Mick Jagger says his late bandmate Charlie Watts is always in his thoughts, especially when he is working on a song and no longer has the drummer to “bounce things off.
The Rolling Stones released new studio album Hackney Diamonds on Friday — their first collection of original songs for 18 years and the first since the death of 80-year-old Watts in August 2021.
The 12-track offering features appearances from the late drummer as well as a host of stars including original member Bill Wyman, Lady Gaga and Elton John.
In an interview with The Guardian, Jagger said: “It’s a couple of years now, and I still think about Charlie a lot…
‘Not as intense as I used to be’
“I miss his laconic humour. His taste in music. His elegance. His don’t-care attitude – he didn’t get intense. Keith and I get a bit intense…
“But Charlie wouldn’t, and it rubs off a bit – I’m not as intense as I used to be.”
The drummer formed part of the band’s original line-up alongside remaining members, guitarist Keith Richards and Jagger, who now perform with Ronnie Wood and Steve Jordan, the band’s drummer since Watts died.
Watts had played on a number of early samples which were then finished after his death, including the tracks Mess It Up and Live By The Sword which feature on the record.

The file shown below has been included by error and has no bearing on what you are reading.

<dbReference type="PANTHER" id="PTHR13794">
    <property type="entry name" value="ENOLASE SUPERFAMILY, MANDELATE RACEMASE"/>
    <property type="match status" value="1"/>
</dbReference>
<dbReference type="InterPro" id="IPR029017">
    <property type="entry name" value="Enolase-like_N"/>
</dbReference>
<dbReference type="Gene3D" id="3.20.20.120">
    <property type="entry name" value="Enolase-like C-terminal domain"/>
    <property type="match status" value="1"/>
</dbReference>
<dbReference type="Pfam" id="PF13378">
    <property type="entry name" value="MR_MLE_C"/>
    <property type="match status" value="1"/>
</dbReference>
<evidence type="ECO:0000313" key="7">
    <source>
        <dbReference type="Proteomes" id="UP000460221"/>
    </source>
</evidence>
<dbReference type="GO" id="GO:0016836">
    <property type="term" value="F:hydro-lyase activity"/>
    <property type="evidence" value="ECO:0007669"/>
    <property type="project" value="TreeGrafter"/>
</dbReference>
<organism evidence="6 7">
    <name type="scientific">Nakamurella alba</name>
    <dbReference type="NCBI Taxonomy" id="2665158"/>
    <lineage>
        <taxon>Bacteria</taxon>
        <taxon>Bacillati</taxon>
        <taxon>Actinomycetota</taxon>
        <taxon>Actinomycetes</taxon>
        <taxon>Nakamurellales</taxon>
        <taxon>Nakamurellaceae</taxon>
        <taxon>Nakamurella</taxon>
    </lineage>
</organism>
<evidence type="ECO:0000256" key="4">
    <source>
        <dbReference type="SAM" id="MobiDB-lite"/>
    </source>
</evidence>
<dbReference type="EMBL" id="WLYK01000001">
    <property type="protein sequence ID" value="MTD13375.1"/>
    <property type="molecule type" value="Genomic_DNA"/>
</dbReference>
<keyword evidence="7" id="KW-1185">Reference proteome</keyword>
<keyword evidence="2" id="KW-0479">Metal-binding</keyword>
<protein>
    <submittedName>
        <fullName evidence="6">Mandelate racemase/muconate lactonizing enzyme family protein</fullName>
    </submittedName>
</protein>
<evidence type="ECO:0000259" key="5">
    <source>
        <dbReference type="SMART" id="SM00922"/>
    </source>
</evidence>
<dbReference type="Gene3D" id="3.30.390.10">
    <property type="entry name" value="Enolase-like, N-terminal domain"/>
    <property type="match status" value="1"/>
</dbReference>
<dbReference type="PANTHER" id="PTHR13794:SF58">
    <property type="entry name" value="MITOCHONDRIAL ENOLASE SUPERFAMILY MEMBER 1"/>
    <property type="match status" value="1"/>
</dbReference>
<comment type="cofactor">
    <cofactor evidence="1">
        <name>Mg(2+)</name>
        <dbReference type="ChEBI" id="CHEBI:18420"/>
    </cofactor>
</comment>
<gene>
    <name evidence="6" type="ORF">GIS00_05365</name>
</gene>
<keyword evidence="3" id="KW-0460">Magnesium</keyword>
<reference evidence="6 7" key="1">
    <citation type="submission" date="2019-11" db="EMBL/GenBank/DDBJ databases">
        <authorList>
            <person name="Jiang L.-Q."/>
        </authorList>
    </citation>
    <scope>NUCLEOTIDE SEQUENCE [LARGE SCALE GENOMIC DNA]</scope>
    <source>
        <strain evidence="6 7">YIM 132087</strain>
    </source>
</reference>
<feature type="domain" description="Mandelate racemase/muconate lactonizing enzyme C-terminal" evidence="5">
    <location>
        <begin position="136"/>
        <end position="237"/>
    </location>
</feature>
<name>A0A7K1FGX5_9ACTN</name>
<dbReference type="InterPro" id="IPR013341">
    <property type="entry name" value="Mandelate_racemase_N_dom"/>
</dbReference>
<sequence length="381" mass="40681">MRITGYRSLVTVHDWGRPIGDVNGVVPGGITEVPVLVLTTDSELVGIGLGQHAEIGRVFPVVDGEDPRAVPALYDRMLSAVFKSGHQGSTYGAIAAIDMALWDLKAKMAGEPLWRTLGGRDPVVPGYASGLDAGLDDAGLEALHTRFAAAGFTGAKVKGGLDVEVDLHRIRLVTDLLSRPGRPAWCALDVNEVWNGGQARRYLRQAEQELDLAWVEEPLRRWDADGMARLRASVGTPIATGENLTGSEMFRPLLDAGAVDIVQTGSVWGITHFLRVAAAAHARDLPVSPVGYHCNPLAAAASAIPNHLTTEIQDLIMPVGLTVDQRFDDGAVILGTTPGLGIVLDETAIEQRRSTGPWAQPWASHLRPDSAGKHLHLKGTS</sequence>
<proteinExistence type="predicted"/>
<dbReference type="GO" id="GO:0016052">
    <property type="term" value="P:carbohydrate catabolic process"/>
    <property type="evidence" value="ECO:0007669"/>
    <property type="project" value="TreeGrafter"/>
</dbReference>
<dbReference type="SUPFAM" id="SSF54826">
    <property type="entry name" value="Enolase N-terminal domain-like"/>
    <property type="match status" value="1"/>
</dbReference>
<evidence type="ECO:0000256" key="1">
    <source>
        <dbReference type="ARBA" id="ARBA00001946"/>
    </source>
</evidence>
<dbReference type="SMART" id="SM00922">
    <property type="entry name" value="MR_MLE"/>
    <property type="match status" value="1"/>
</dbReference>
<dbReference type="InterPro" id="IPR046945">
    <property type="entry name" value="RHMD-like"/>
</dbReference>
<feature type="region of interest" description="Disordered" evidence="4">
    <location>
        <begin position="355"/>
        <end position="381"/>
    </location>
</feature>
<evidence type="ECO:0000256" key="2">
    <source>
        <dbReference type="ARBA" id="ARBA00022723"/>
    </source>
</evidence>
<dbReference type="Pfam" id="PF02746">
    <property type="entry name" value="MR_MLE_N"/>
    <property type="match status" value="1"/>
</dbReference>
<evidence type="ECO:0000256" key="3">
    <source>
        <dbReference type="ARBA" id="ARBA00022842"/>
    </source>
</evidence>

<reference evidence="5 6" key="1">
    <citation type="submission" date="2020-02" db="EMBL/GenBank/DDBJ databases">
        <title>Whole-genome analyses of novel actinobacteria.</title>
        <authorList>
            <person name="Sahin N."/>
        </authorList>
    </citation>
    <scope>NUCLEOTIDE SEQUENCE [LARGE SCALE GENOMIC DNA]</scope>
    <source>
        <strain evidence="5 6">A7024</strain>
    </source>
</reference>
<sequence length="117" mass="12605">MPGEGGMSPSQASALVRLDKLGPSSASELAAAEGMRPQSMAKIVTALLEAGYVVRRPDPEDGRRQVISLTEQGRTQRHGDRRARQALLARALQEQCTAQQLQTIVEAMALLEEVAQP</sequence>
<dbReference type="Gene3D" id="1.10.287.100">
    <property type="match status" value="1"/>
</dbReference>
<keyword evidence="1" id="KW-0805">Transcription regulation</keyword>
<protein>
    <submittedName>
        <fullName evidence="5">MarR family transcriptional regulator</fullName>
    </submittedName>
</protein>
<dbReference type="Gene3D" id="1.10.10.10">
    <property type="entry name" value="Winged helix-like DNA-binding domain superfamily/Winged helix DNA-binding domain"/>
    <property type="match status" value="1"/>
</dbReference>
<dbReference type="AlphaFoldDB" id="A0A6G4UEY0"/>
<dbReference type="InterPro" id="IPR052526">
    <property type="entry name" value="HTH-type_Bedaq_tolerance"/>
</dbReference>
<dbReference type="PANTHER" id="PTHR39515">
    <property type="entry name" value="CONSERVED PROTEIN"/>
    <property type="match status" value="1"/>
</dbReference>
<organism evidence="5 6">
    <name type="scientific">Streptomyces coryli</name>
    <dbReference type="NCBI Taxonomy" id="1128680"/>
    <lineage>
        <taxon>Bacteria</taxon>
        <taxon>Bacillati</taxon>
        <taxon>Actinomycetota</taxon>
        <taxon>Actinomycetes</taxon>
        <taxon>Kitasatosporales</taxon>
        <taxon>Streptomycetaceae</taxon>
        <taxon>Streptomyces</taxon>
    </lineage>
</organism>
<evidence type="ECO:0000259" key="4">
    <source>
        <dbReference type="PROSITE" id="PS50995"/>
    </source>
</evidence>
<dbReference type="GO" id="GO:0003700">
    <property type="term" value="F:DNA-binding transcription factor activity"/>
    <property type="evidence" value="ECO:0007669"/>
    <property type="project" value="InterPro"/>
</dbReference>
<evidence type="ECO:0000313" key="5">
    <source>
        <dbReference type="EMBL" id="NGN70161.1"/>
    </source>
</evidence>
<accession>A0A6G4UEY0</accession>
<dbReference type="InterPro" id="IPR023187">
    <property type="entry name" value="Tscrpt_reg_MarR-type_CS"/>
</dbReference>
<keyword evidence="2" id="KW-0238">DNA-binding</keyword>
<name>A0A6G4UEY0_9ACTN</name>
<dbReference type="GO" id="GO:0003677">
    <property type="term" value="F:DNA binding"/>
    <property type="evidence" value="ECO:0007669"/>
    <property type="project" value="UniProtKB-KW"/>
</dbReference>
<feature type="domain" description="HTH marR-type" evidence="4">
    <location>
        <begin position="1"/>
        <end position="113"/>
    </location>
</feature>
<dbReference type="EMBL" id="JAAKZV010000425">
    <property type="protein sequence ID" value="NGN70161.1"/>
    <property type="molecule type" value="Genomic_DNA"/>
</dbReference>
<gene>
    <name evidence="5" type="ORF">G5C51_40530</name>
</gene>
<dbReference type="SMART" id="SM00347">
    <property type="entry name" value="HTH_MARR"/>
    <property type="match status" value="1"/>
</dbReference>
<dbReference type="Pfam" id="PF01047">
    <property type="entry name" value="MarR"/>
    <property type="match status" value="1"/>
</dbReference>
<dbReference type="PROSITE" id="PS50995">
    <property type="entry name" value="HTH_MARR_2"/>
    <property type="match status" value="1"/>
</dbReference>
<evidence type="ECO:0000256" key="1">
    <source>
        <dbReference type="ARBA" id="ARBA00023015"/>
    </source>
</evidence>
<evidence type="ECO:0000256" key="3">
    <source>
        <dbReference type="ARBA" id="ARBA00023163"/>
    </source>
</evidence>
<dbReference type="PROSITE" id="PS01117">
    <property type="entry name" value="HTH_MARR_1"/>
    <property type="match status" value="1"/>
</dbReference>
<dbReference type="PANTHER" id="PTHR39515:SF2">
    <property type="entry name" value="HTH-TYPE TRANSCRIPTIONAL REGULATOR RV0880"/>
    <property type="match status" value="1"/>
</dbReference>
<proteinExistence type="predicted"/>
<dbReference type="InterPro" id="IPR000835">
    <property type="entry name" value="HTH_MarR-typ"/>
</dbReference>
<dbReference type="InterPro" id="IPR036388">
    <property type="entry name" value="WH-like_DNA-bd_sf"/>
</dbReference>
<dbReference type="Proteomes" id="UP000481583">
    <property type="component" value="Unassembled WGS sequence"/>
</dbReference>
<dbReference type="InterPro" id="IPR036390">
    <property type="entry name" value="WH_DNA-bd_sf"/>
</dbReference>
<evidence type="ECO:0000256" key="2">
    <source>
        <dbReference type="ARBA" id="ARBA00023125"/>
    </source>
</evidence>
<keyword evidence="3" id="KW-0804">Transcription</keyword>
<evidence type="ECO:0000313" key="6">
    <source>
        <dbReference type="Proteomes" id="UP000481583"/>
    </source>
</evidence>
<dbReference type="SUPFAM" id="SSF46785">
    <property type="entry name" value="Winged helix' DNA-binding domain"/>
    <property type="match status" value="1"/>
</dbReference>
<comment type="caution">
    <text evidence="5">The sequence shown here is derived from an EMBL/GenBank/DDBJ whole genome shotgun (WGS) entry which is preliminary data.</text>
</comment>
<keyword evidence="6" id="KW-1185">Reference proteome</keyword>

“I think about him when I’m playing, and what he would have played; whether he’d have liked this song, because I’d always bounce things off him,” Jagger reflected.
“I’d be playing him the silly pop songs of the moment, and he’d love all that.”
The 80-year-old singer admitted he has not found the loss of his friends any easier as he gets older, adding: “There’s a lot of people around your age, they’re dying all the time.
“I don’t have any friends older than me, only one. Apart from the band, all my friends are much younger.”
‘It depends on the child’
Jagger, who has eight children, added that becoming a father in his late 20s meant he has been conscious of his mortality for a long time.
He had a son, Deveraux, with his girlfriend Melanie Hamrick when Hamrick was aged 29 and he was aged 73.
Reflecting on fatherhood, he said: “The more children you have, the more laissez-faire you get about them, to be honest.
“And it depends on the child – they have their own personalities and you can mould them to a certain extent, but you see their likes and dislikes and encourage them to do things they gravitate towards.
“It’s fun to have children, at any age. But if you’re working, and always away, you don’t get to enjoy it quite as much.”
Asked how he feels about the band continuing to perform, Jagger said: “How long can you really do it? It’s like asking: how long can someone go on playing for England? Not long, is usually the answer.”
He added: “I do think about it. But I write all the time. You’ve just got to keep writing, and now everyone (in the band) can see they can record quite easily.
“It was only three weeks in the studio. It’s not difficult. Too much angst went into recording before. If it’s no good, it’s no good; if that track doesn’t work, another one will. Do it.”
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